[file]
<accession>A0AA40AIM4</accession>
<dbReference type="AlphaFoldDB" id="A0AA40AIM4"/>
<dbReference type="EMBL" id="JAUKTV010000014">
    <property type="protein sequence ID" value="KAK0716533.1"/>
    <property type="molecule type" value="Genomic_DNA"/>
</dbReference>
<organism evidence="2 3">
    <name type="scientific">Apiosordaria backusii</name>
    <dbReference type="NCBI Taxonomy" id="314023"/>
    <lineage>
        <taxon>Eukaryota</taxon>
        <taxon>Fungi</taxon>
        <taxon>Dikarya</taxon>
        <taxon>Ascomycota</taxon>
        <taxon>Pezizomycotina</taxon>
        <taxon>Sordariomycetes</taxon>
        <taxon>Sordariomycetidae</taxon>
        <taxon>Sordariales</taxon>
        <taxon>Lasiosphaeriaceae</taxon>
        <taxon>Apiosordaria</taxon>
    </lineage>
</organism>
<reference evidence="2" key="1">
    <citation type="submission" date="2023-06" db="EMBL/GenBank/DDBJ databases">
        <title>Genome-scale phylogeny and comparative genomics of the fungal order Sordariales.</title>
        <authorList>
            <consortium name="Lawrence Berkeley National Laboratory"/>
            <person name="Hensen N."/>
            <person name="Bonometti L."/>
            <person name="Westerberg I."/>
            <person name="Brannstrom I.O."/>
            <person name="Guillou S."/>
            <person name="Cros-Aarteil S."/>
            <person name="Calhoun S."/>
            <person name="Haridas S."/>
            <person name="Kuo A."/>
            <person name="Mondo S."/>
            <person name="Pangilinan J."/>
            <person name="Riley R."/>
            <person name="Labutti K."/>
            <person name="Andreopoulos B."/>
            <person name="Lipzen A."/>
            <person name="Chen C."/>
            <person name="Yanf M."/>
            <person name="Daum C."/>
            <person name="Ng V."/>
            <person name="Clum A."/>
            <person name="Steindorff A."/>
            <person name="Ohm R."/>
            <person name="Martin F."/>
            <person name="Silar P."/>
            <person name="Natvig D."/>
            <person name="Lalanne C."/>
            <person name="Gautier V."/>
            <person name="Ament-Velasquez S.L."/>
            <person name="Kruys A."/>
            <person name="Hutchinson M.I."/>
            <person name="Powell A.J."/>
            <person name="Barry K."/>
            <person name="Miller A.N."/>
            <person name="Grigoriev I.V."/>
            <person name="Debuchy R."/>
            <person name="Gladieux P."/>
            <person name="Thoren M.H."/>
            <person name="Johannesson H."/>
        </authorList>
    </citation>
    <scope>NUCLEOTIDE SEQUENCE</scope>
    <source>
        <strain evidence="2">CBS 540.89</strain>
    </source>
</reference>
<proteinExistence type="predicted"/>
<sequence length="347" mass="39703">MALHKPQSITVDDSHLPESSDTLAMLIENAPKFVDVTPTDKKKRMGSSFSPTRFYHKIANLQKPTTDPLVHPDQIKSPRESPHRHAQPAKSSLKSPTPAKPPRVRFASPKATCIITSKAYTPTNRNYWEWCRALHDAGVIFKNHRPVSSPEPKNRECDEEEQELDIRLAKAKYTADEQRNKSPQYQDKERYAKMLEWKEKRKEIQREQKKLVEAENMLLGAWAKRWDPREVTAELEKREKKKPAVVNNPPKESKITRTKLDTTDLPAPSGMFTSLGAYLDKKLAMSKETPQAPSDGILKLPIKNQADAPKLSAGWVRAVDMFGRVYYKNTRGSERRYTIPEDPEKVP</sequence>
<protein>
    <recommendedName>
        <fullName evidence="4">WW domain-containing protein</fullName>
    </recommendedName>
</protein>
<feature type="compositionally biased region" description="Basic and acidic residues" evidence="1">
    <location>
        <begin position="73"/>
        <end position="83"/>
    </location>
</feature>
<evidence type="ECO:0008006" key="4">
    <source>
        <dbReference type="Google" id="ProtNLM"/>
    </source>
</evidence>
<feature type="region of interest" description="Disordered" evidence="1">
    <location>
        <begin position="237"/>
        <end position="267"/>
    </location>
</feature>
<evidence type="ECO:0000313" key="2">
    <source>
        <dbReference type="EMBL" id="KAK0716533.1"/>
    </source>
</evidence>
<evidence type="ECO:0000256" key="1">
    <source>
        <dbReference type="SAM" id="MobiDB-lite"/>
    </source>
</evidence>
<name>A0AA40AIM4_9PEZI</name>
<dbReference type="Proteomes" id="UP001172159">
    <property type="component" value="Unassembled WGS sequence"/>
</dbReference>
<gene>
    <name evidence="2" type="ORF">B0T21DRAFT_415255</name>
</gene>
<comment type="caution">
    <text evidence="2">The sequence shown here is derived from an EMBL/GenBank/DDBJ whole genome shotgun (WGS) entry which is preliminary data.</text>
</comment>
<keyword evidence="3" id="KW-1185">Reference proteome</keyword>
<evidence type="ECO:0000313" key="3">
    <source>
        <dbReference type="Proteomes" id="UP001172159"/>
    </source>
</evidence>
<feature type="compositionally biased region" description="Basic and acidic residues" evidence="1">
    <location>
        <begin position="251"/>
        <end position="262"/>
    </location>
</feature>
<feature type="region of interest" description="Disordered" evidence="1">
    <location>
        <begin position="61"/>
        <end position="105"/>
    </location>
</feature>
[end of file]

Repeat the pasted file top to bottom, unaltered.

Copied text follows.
<accession>A0AA40AIM4</accession>
<dbReference type="AlphaFoldDB" id="A0AA40AIM4"/>
<dbReference type="EMBL" id="JAUKTV010000014">
    <property type="protein sequence ID" value="KAK0716533.1"/>
    <property type="molecule type" value="Genomic_DNA"/>
</dbReference>
<organism evidence="2 3">
    <name type="scientific">Apiosordaria backusii</name>
    <dbReference type="NCBI Taxonomy" id="314023"/>
    <lineage>
        <taxon>Eukaryota</taxon>
        <taxon>Fungi</taxon>
        <taxon>Dikarya</taxon>
        <taxon>Ascomycota</taxon>
        <taxon>Pezizomycotina</taxon>
        <taxon>Sordariomycetes</taxon>
        <taxon>Sordariomycetidae</taxon>
        <taxon>Sordariales</taxon>
        <taxon>Lasiosphaeriaceae</taxon>
        <taxon>Apiosordaria</taxon>
    </lineage>
</organism>
<reference evidence="2" key="1">
    <citation type="submission" date="2023-06" db="EMBL/GenBank/DDBJ databases">
        <title>Genome-scale phylogeny and comparative genomics of the fungal order Sordariales.</title>
        <authorList>
            <consortium name="Lawrence Berkeley National Laboratory"/>
            <person name="Hensen N."/>
            <person name="Bonometti L."/>
            <person name="Westerberg I."/>
            <person name="Brannstrom I.O."/>
            <person name="Guillou S."/>
            <person name="Cros-Aarteil S."/>
            <person name="Calhoun S."/>
            <person name="Haridas S."/>
            <person name="Kuo A."/>
            <person name="Mondo S."/>
            <person name="Pangilinan J."/>
            <person name="Riley R."/>
            <person name="Labutti K."/>
            <person name="Andreopoulos B."/>
            <person name="Lipzen A."/>
            <person name="Chen C."/>
            <person name="Yanf M."/>
            <person name="Daum C."/>
            <person name="Ng V."/>
            <person name="Clum A."/>
            <person name="Steindorff A."/>
            <person name="Ohm R."/>
            <person name="Martin F."/>
            <person name="Silar P."/>
            <person name="Natvig D."/>
            <person name="Lalanne C."/>
            <person name="Gautier V."/>
            <person name="Ament-Velasquez S.L."/>
            <person name="Kruys A."/>
            <person name="Hutchinson M.I."/>
            <person name="Powell A.J."/>
            <person name="Barry K."/>
            <person name="Miller A.N."/>
            <person name="Grigoriev I.V."/>
            <person name="Debuchy R."/>
            <person name="Gladieux P."/>
            <person name="Thoren M.H."/>
            <person name="Johannesson H."/>
        </authorList>
    </citation>
    <scope>NUCLEOTIDE SEQUENCE</scope>
    <source>
        <strain evidence="2">CBS 540.89</strain>
    </source>
</reference>
<proteinExistence type="predicted"/>
<sequence length="347" mass="39703">MALHKPQSITVDDSHLPESSDTLAMLIENAPKFVDVTPTDKKKRMGSSFSPTRFYHKIANLQKPTTDPLVHPDQIKSPRESPHRHAQPAKSSLKSPTPAKPPRVRFASPKATCIITSKAYTPTNRNYWEWCRALHDAGVIFKNHRPVSSPEPKNRECDEEEQELDIRLAKAKYTADEQRNKSPQYQDKERYAKMLEWKEKRKEIQREQKKLVEAENMLLGAWAKRWDPREVTAELEKREKKKPAVVNNPPKESKITRTKLDTTDLPAPSGMFTSLGAYLDKKLAMSKETPQAPSDGILKLPIKNQADAPKLSAGWVRAVDMFGRVYYKNTRGSERRYTIPEDPEKVP</sequence>
<protein>
    <recommendedName>
        <fullName evidence="4">WW domain-containing protein</fullName>
    </recommendedName>
</protein>
<feature type="compositionally biased region" description="Basic and acidic residues" evidence="1">
    <location>
        <begin position="73"/>
        <end position="83"/>
    </location>
</feature>
<evidence type="ECO:0008006" key="4">
    <source>
        <dbReference type="Google" id="ProtNLM"/>
    </source>
</evidence>
<feature type="region of interest" description="Disordered" evidence="1">
    <location>
        <begin position="237"/>
        <end position="267"/>
    </location>
</feature>
<evidence type="ECO:0000313" key="2">
    <source>
        <dbReference type="EMBL" id="KAK0716533.1"/>
    </source>
</evidence>
<evidence type="ECO:0000256" key="1">
    <source>
        <dbReference type="SAM" id="MobiDB-lite"/>
    </source>
</evidence>
<name>A0AA40AIM4_9PEZI</name>
<dbReference type="Proteomes" id="UP001172159">
    <property type="component" value="Unassembled WGS sequence"/>
</dbReference>
<gene>
    <name evidence="2" type="ORF">B0T21DRAFT_415255</name>
</gene>
<comment type="caution">
    <text evidence="2">The sequence shown here is derived from an EMBL/GenBank/DDBJ whole genome shotgun (WGS) entry which is preliminary data.</text>
</comment>
<keyword evidence="3" id="KW-1185">Reference proteome</keyword>
<evidence type="ECO:0000313" key="3">
    <source>
        <dbReference type="Proteomes" id="UP001172159"/>
    </source>
</evidence>
<feature type="compositionally biased region" description="Basic and acidic residues" evidence="1">
    <location>
        <begin position="251"/>
        <end position="262"/>
    </location>
</feature>
<feature type="region of interest" description="Disordered" evidence="1">
    <location>
        <begin position="61"/>
        <end position="105"/>
    </location>
</feature>